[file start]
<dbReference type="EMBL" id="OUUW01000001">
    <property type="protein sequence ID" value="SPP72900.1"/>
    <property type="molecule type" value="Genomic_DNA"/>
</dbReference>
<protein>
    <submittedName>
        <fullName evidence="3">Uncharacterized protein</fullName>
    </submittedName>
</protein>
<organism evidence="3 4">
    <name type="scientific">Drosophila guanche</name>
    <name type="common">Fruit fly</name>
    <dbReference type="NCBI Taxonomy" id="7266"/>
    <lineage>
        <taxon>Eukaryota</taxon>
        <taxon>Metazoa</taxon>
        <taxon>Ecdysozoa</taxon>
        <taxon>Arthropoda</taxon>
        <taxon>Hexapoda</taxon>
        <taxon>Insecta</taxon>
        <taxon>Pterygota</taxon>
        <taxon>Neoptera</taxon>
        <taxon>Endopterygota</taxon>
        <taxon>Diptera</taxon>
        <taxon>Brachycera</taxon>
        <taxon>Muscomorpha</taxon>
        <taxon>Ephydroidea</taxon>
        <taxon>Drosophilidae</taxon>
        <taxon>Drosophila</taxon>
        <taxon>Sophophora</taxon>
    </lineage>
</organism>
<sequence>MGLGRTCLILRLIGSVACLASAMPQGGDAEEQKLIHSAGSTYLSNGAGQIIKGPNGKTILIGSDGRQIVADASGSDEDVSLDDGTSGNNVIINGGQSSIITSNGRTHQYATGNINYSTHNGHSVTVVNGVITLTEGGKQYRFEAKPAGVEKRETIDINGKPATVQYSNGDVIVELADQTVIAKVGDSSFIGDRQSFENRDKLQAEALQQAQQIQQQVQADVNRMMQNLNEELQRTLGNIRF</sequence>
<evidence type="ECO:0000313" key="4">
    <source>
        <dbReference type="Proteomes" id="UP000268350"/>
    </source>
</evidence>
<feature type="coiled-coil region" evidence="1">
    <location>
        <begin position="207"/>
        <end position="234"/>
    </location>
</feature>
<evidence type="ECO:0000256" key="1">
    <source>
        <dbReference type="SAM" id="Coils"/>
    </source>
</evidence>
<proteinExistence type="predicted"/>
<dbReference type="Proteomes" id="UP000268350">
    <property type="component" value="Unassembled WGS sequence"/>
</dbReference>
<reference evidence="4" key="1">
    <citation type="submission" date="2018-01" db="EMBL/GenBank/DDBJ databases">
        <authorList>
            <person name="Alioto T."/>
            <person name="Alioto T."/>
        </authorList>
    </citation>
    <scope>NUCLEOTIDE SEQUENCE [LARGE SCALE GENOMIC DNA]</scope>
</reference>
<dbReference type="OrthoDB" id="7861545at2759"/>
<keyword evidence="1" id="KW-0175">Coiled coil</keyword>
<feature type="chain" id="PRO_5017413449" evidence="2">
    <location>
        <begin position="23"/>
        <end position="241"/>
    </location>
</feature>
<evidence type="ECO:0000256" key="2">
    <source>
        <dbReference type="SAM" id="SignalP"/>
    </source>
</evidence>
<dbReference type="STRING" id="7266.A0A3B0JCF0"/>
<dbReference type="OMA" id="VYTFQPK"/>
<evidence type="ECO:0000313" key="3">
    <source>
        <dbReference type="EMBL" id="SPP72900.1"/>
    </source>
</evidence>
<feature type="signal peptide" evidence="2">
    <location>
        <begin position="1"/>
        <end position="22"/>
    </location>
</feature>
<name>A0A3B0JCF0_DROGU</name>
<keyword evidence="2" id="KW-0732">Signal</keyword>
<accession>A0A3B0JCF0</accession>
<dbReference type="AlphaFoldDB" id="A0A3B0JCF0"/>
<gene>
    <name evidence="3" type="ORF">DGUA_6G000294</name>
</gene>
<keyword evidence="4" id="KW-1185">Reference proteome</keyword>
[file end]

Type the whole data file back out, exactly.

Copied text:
<dbReference type="EMBL" id="OUUW01000001">
    <property type="protein sequence ID" value="SPP72900.1"/>
    <property type="molecule type" value="Genomic_DNA"/>
</dbReference>
<protein>
    <submittedName>
        <fullName evidence="3">Uncharacterized protein</fullName>
    </submittedName>
</protein>
<organism evidence="3 4">
    <name type="scientific">Drosophila guanche</name>
    <name type="common">Fruit fly</name>
    <dbReference type="NCBI Taxonomy" id="7266"/>
    <lineage>
        <taxon>Eukaryota</taxon>
        <taxon>Metazoa</taxon>
        <taxon>Ecdysozoa</taxon>
        <taxon>Arthropoda</taxon>
        <taxon>Hexapoda</taxon>
        <taxon>Insecta</taxon>
        <taxon>Pterygota</taxon>
        <taxon>Neoptera</taxon>
        <taxon>Endopterygota</taxon>
        <taxon>Diptera</taxon>
        <taxon>Brachycera</taxon>
        <taxon>Muscomorpha</taxon>
        <taxon>Ephydroidea</taxon>
        <taxon>Drosophilidae</taxon>
        <taxon>Drosophila</taxon>
        <taxon>Sophophora</taxon>
    </lineage>
</organism>
<sequence>MGLGRTCLILRLIGSVACLASAMPQGGDAEEQKLIHSAGSTYLSNGAGQIIKGPNGKTILIGSDGRQIVADASGSDEDVSLDDGTSGNNVIINGGQSSIITSNGRTHQYATGNINYSTHNGHSVTVVNGVITLTEGGKQYRFEAKPAGVEKRETIDINGKPATVQYSNGDVIVELADQTVIAKVGDSSFIGDRQSFENRDKLQAEALQQAQQIQQQVQADVNRMMQNLNEELQRTLGNIRF</sequence>
<evidence type="ECO:0000313" key="4">
    <source>
        <dbReference type="Proteomes" id="UP000268350"/>
    </source>
</evidence>
<feature type="coiled-coil region" evidence="1">
    <location>
        <begin position="207"/>
        <end position="234"/>
    </location>
</feature>
<evidence type="ECO:0000256" key="1">
    <source>
        <dbReference type="SAM" id="Coils"/>
    </source>
</evidence>
<proteinExistence type="predicted"/>
<dbReference type="Proteomes" id="UP000268350">
    <property type="component" value="Unassembled WGS sequence"/>
</dbReference>
<reference evidence="4" key="1">
    <citation type="submission" date="2018-01" db="EMBL/GenBank/DDBJ databases">
        <authorList>
            <person name="Alioto T."/>
            <person name="Alioto T."/>
        </authorList>
    </citation>
    <scope>NUCLEOTIDE SEQUENCE [LARGE SCALE GENOMIC DNA]</scope>
</reference>
<dbReference type="OrthoDB" id="7861545at2759"/>
<keyword evidence="1" id="KW-0175">Coiled coil</keyword>
<feature type="chain" id="PRO_5017413449" evidence="2">
    <location>
        <begin position="23"/>
        <end position="241"/>
    </location>
</feature>
<evidence type="ECO:0000256" key="2">
    <source>
        <dbReference type="SAM" id="SignalP"/>
    </source>
</evidence>
<dbReference type="STRING" id="7266.A0A3B0JCF0"/>
<dbReference type="OMA" id="VYTFQPK"/>
<evidence type="ECO:0000313" key="3">
    <source>
        <dbReference type="EMBL" id="SPP72900.1"/>
    </source>
</evidence>
<feature type="signal peptide" evidence="2">
    <location>
        <begin position="1"/>
        <end position="22"/>
    </location>
</feature>
<name>A0A3B0JCF0_DROGU</name>
<keyword evidence="2" id="KW-0732">Signal</keyword>
<accession>A0A3B0JCF0</accession>
<dbReference type="AlphaFoldDB" id="A0A3B0JCF0"/>
<gene>
    <name evidence="3" type="ORF">DGUA_6G000294</name>
</gene>
<keyword evidence="4" id="KW-1185">Reference proteome</keyword>